Baseball’s a game of failure, a game in which mistakes and the ability to exploit them are key every night.  Credit Freese, who told reporters afterwards he was sitting fastball “all the way.”  The pitch Feliz made and the play Cruz made don’t change who they are as players.

At least we hope not.

I do feel awful for Beltre, who at some point this summer cemented himself as my favorite Texas Ranger (ever) and who had played for lots of good teams but had never won a playoff series, let alone had the opportunity to play in a World Series.  He hit .300/.323/.567 against the Cardinals, played virtuoso defense, and the only complaint I can come up with about his Series and Mike Napoli’s (.350/.464/.700) was that they injured Matt Holliday’s finger in Game Six, and Holliday’s absence from the lineup and the outfield in Game Seven turned out to hurt Texas.

The additions of Beltre and Napoli were among the big stories for Texas all season, as was the tremendous work its starting rotation turned in.  No American League team had more quality starts than the Rangers during the regular season.  With a bullpen that was undermanned for four of six months, the rotation absolutely carried the staff, but as for the intense workload – for a starting five that needed almost no help over 162 and included two very young pitchers and two older ones who were relatively new at starting and the rigors that go along with it – maybe it caught up to them in October.

As a result, the bullpen was asked to return the favor, to carry the load in the post-season, and it worked out beautifully against Tampa Bay and Detroit.

But then, against St. Louis, the bullpen seemed gassed by all the short starts in the ALDS and ALCS, no more evident than in the case of Alexi Ogando (0.00 ERA and .111 opponents’ average in 2.2 ALDS innings, 1.17 and .115 in 7.2 ALCS innings, 10.13 and .500 in the World Series).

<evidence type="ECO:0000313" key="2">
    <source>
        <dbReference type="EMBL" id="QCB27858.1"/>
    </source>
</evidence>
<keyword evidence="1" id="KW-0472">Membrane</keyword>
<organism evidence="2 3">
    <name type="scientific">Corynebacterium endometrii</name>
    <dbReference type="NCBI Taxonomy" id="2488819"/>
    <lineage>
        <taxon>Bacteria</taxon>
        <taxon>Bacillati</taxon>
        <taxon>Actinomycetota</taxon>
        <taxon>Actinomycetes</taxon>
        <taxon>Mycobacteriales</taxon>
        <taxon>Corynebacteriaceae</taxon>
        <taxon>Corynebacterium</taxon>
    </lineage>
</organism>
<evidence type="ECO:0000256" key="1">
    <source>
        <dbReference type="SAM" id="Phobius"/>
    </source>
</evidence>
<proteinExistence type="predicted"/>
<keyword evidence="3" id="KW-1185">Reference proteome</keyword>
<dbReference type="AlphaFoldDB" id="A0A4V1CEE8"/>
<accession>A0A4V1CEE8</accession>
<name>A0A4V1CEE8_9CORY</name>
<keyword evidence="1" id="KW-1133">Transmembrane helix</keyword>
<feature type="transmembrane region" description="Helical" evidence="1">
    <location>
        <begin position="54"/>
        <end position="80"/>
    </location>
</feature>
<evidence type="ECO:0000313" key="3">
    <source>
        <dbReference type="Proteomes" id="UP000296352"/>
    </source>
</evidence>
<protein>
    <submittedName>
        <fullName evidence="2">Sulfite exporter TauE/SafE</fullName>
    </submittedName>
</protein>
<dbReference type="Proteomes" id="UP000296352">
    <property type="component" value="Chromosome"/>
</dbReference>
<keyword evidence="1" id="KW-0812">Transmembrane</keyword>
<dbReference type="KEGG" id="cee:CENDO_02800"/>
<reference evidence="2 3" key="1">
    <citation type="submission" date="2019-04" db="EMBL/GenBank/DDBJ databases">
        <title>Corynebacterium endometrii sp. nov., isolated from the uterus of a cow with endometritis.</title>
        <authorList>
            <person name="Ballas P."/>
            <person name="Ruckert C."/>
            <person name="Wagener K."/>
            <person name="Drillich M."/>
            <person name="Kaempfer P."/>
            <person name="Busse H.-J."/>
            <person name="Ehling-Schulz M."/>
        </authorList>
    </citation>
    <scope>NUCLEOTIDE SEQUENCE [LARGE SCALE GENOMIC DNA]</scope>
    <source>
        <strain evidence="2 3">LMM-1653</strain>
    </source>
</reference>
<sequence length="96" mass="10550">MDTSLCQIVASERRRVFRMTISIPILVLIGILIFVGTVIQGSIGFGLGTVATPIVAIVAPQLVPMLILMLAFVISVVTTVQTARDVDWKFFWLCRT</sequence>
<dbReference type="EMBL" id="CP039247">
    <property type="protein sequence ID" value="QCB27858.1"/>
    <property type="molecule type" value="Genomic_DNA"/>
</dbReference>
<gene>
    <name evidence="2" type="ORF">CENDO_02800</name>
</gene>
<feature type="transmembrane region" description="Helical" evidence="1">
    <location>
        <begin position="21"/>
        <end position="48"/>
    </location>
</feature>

Against Detroit, the Texas bullpen went 4-0, 1.32 collectively, holding the Tigers to an anemic .161/.220/.312 slash and issuing six walks in 27.1 innings.

Against St. Louis, the Texas bullpen went 2-1, 7.43, getting tuned up by the Cardinals’ offense at an absurd .311/.447/.533 clip and issuing 20 walks in 23 innings.

The inability of the Rangers’ starting pitchers to get deep into games against the Rays and Tigers helped make the club’s bullpen the inferior one in the World Series.

I hate it that Arthur Rhodes was right.

*          *          *

 

     It’s difficult for me to gather up a whole lot of hate for the St. Louis Cardinals, which isn’t to say that Allen Craig won’t go from virtually anonymous to a key figure in Rangers history, or that Rafael Furcal won’t have a couple Edgar Renteria moments, or that Jaime Garcia won’t turn in a Madison Bumgarner performance.  Or that Albert Pujols might not go all Miguel Cabrera on the Rangers, and then some.

—    Oct. 18, 2011 Newberg Report

Craig did.  Furcal didn’t.  Garcia did, but in a game Texas ultimately won.

And Pujols did, but really on only one night.

I have a ton of respect for the Cardinals.  The way that club battled was extraordinary.  We talk about how Texas, before dropping Games Six and Seven, had not lost consecutive games since August 25.  On that same date, St. Louis was a massive 10.5 games out in the Wild Card race, which it would eventually prevail in by going 22-9 thereafter.

Tony LaRussa and his mystique are easy to dislike.  Berkman’s comments, like C.J. Wilson’s, are the type that rouse up fans of the opponent.  Chris Carpenter’s mound demeanor, same thing.

But I have a hard time hatin’ on the Cards, aside from the fact that they got in the way.

(And that they’re a lot more awesome than Texas, coincidentally, when Layne is calling balls and strikes.)

But I respect the Cardinals a lot.  They battled a fantastic baseball team, and came out on top.

It was a spectacular World Series, something I couldn’t let myself think about in the midst of the battle but that’s impossible not to admit now, result notwithstanding.  Ask me in five years to name the 20 most memorable moments in the Rangers’ first two World Series appearances, and there would be, what, 18 or 19 from the clash with the Cardinals?